Dear Mr. President,
Do you personally know anyone that has struggled with addiction? Have you sat in your gold-plated palace, nights on end sobbing and cursing the name of Heroin as something that took the life of a loved one?
I’m not sure if you’ve heard, but morgues are running out of room with bodies that shouldn’t be there. Opioid overdose death rates have reached a new record high. The American Journal of Preventative Medicine released another report that many of these deaths have been under-reported, underestimating the magnitude of this crisis.
Your panel of experts examining the opioid crisis has urged you to declare a national public health emergency, and on Tuesday you held a major briefing at your lavish golf club in New Jersey. While you were busy announcing a statement pushing for more prosecution and law enforcement around this, I was walking to a 12-step meeting in the sweltering heat of Florida and was asked for help by a young man who seemed to be high on heroin. He told me he had been homeless on the streets for the past couple of weeks and had no money or insurance to get into a detox.
I called a friend and we tried to get him over to the state-ran detox, but even THAT was full and turned him away due a high volume waiting list. Wish no insurance, funds, or state help, resources are scarcely limited, and I don’t think throwing him in jail would do much either. From someone who has no political experience but has plenty of experience on this issue I beg of you to rethink this decision.
What declaring an emergency would do
People are dying left and right. Usually public health emergencies are declared for a natural disaster, and in the eyes of someone who has known scores of people who have lost loved ones, this is a national tragedy.
“First, States that are designated as disaster zones will have access to money in the federal “Disaster Relief Fund” just like they could if a tornado or a major hurricane had hit. States and cities would be able to request declarations from the White House, which would enable them to use federal funds for drug treatment and overdose-reversal medication. ”
“Second, declaring an emergency can allow for temporary waivers of many rules regarding federal programs. Currently, Medicaid rates don’t cut it at drug treatment centers in large capacities of 16 beds or more. In an emergency, this could be waived and many more people could be getting help than the rate they are now. With Attorney General Jeff Sessions wanting to prolong prison sentences for prosecutors in drug cases, this could emergency could counter-act his proposal and roll back a pre-Trump policy.”
As a substantial investment and with the national debt getting deeper and deeper, some political lawmakers may say we can’t afford to do this, but sir, we can’t afford not to do this. Almost everyday on my news feed, I see another “fly high” status that accompanies funeral announcements of a life lost too soon, and my heart breaks a little bit more. As someone who has been in the throws of their own addiction, and have lost loved ones to this disease – throwing someone in jail is not the answer.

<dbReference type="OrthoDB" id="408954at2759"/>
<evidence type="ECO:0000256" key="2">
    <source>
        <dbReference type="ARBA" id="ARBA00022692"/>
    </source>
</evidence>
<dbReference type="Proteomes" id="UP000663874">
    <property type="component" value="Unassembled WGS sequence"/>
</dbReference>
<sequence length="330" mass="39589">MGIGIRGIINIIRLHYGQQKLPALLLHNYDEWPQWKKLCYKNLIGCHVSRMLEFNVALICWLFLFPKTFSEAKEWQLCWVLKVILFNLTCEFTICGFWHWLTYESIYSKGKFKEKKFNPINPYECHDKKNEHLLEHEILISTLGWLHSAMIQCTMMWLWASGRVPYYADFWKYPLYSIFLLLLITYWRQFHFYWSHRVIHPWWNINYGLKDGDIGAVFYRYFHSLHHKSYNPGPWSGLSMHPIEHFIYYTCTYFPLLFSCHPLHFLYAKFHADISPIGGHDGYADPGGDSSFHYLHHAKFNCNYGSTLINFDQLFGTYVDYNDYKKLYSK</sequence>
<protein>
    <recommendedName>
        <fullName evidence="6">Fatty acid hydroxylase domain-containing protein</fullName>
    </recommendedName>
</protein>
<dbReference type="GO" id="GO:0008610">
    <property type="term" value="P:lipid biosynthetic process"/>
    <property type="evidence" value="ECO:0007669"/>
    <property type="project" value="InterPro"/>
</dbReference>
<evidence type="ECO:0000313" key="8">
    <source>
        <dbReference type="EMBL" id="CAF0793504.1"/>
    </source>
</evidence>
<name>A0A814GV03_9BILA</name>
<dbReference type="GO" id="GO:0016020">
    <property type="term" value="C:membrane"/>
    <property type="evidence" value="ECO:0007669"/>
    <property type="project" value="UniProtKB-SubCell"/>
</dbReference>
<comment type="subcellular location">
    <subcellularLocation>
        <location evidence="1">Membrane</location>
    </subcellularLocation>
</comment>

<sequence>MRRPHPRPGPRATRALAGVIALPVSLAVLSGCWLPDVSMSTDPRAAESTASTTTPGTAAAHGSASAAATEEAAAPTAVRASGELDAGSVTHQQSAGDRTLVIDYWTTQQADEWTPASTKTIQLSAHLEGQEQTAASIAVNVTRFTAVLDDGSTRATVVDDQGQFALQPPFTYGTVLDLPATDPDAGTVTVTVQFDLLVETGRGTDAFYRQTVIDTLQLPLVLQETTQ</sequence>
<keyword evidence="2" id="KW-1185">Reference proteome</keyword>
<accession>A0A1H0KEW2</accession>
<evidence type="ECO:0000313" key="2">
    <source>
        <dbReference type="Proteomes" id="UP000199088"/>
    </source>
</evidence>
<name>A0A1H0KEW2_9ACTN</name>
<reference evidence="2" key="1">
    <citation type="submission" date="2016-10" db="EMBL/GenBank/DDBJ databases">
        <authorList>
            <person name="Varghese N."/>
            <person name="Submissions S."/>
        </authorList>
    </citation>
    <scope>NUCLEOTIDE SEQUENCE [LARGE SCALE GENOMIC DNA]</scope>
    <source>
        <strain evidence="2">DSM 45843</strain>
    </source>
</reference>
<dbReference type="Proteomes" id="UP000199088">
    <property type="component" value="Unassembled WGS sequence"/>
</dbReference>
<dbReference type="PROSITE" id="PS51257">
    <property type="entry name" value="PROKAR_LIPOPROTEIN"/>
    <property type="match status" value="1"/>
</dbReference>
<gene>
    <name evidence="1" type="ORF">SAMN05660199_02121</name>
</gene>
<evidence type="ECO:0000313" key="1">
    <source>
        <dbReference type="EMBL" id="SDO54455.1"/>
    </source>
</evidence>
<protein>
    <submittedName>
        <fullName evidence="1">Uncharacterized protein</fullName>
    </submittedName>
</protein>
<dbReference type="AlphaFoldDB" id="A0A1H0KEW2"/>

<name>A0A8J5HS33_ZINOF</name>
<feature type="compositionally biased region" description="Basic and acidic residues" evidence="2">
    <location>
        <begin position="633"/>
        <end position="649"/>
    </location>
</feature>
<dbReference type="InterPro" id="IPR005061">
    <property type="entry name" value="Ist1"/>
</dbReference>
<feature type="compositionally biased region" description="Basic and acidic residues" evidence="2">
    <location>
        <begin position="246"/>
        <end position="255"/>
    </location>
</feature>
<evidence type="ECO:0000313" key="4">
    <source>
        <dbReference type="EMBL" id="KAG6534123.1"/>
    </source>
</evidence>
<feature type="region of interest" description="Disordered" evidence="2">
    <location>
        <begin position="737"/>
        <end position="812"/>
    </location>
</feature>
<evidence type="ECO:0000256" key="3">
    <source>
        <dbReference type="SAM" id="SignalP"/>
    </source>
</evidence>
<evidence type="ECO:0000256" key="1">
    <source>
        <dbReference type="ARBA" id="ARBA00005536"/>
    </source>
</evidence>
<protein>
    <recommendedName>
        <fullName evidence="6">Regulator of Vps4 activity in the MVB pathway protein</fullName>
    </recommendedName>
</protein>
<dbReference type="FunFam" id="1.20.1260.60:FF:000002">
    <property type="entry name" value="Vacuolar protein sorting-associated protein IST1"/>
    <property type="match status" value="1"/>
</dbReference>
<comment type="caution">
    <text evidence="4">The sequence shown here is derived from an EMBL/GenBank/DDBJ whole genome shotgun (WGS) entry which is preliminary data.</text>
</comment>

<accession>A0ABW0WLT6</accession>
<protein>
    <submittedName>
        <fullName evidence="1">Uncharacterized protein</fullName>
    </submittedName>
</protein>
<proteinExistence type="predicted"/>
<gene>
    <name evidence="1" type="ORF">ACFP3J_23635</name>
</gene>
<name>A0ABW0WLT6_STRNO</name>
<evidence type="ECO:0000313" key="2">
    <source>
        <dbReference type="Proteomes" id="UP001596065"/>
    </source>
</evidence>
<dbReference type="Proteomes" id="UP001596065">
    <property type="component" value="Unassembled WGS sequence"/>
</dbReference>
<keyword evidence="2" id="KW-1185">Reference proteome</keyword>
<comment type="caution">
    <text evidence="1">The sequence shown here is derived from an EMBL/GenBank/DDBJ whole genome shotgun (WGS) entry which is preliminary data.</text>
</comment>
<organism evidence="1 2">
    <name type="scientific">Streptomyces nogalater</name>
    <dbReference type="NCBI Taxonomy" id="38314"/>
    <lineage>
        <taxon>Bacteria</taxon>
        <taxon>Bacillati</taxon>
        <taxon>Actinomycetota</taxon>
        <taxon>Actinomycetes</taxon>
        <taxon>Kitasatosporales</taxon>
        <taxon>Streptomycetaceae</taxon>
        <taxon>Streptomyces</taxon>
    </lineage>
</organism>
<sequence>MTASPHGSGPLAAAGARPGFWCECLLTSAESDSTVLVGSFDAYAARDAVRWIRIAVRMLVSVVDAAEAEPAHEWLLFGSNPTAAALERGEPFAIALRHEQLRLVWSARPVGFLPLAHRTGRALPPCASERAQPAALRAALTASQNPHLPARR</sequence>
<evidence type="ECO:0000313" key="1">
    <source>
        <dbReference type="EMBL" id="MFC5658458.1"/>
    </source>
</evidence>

Lets talk about jail for a second
Isn’t our justice system a little heavily overpopulated? Talk about another issue in itself! Inmates are likely to find a drug trade as active as the one outside jail walls.
The National Center on Addiction and Substance abuse at Columbia University found that only 11% of inmates with substance abuse disorders received treatment at federal and state prisons or local jails. The best that most can hope for is occasional mutual support or peer counseling meetings. Half of inmates with addiction histories relapse within a month of release. So, Mr. Trump, what exactly did you have in mind with stricter law enforcement?
Opioid deaths have risen and are not going anywhere anytime soon. If something isn’t done, this growing and morbid issue could kill nearly half a million in the next decade.
Just months after Nashville’s Mayor, Megan Barry goes back to work after her son, Max died of an apparent overdose, and Ohio Lt. Governor’s Mary Taylor opened up about how her two sons that have dealt with addiction, the statement that you uttered on Tuesday was that, “the best way to prevent drug addiction and overdose is to prevent people from abusing drugs in the first place. If they don’t start, they won’t have a problem. If they do start, it’s awfully tough to get off.”
Sure, it’s tough to get off drugs, and nobody can argue that they’re bad, but with the magnitude of this epidemic, this has got to be something more than an elementary school D.A.R.E. curriculum.
Mr. Trump, I hope you never have to go through the despairing and horrific tragedies of losing someone to an overdose, but on the epochs of holding a briefing on this sobering issue, as days go by, we are losing more life to this silent killer. Please do something.